If it has no purpose, cut it.
…And be really fucking honest with yourself here!
15. Get to the point faster.
You don’t need to tell your life story.
In fact, if you open with a bunch of bullshit like that, your email is going to head to the cold pitch graveyard otherwise known as the Trash folder.
Open your email in a way that grab’s the client’s attention, and get to the point.
Remember, you can always fill them in on details later on.
Right now, you’re just trying to get a positive response to continue the conversation!
16. Research the client.
This is another one of those “common sense that isn’t actually so common” points.
But I want to mention it anyway, because you need to know:
Shitty templated cold emails don’t work anymore.
I’m not saying you need to spend 30 minutes on each email.
But with how easy the internet makes research, you should be able to come up with something useful for your freelance writing pitch in 10-15 minutes.
To be clear:
You can (and should) totally work off of a high-converting template (like the proven-to-convert templates you get inside Killer Cold Emailing!). Still gotta personalize though!
17. Ditch the robotic/impersonal tone.
The best cold email I ever received was also the most casual one I’ve ever received.
Now, this doesn’t necessarily mean to talk to the client like you’d talk to your drinking buddies on the weekend.
…But then again, maybe it does!
Know your client, and talk to them like the human they are.
Most cold emails don’t do this and feel super template-y as a result, which is the LAST thing you want.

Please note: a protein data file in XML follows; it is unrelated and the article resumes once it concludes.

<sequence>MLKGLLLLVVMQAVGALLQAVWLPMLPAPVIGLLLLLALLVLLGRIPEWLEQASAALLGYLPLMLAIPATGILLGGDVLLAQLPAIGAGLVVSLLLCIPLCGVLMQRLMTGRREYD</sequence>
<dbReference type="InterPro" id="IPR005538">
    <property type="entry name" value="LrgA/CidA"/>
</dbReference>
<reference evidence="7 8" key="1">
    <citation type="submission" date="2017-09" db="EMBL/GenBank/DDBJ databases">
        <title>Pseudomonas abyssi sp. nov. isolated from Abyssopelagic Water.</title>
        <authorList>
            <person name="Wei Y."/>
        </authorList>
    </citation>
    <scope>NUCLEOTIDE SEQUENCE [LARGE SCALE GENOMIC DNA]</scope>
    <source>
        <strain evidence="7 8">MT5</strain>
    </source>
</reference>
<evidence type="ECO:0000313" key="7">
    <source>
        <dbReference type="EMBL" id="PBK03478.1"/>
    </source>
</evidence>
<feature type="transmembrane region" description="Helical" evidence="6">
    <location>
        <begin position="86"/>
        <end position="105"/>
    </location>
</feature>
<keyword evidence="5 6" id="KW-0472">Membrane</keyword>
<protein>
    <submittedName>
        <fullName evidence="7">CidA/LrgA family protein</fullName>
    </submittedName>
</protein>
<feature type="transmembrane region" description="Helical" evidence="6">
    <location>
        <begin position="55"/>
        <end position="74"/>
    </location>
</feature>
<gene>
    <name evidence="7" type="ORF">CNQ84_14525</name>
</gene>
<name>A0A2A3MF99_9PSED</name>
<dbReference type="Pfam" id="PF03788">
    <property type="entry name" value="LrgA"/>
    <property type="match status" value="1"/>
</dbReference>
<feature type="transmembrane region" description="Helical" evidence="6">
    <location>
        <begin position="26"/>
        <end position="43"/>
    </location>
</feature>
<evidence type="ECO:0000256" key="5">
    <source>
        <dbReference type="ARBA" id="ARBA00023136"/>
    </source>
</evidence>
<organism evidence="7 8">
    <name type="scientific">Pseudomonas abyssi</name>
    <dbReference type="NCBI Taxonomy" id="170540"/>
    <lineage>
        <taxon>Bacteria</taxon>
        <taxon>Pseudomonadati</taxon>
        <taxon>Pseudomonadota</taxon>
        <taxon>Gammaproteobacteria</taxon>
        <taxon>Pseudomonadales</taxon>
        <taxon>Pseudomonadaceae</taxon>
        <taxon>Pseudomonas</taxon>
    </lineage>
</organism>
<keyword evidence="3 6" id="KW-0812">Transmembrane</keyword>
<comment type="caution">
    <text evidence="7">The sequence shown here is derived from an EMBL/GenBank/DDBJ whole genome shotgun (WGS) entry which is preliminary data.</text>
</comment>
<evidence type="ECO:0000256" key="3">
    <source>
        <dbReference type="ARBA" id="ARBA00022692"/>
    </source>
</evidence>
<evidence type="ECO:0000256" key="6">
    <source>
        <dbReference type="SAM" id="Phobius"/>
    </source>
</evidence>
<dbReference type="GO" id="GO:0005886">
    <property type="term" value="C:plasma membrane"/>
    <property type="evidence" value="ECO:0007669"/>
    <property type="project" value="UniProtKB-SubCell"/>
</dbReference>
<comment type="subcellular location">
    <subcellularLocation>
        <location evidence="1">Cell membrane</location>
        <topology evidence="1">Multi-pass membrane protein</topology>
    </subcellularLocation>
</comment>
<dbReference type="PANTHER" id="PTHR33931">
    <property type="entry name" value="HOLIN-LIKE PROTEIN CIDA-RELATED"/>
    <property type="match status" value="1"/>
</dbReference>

(PSST! My best-selling cold emailing course for freelance writers, Killer Cold Emailing, includes a customizable template that is PROVEN to land high-paying clients. Learn more about the course right here!)
18. Connect on social first.
This isn’t always necessary, but if you’re going for a gig you REALLY want, do it.
And spend some time interacting with the person you’re pitching.
For example, leave thoughtful comments on their LinkedIn posts, or reTweet them on Twitter.
Keep it natural, and be genuine.
They just might recognize you from social media when they receive your freelance writing pitch, which means you’ve got a WAY better shot of your pitch getting accepted!
19. Build your credibility.
Again, trust-building is everything.
One way to do this is to establish your niche expertise (especially helpful if you don’t have testimonials/awesome bylines yet!).
Whatever you do, DON’T say shit like “I’m a highly skilled and creative writer.”
You have to show that you’re credible, NOT just talk about it.
Because anyone can say they’re something they’re not. So, adjectives like “skilled” and “creative” are totally meaningless.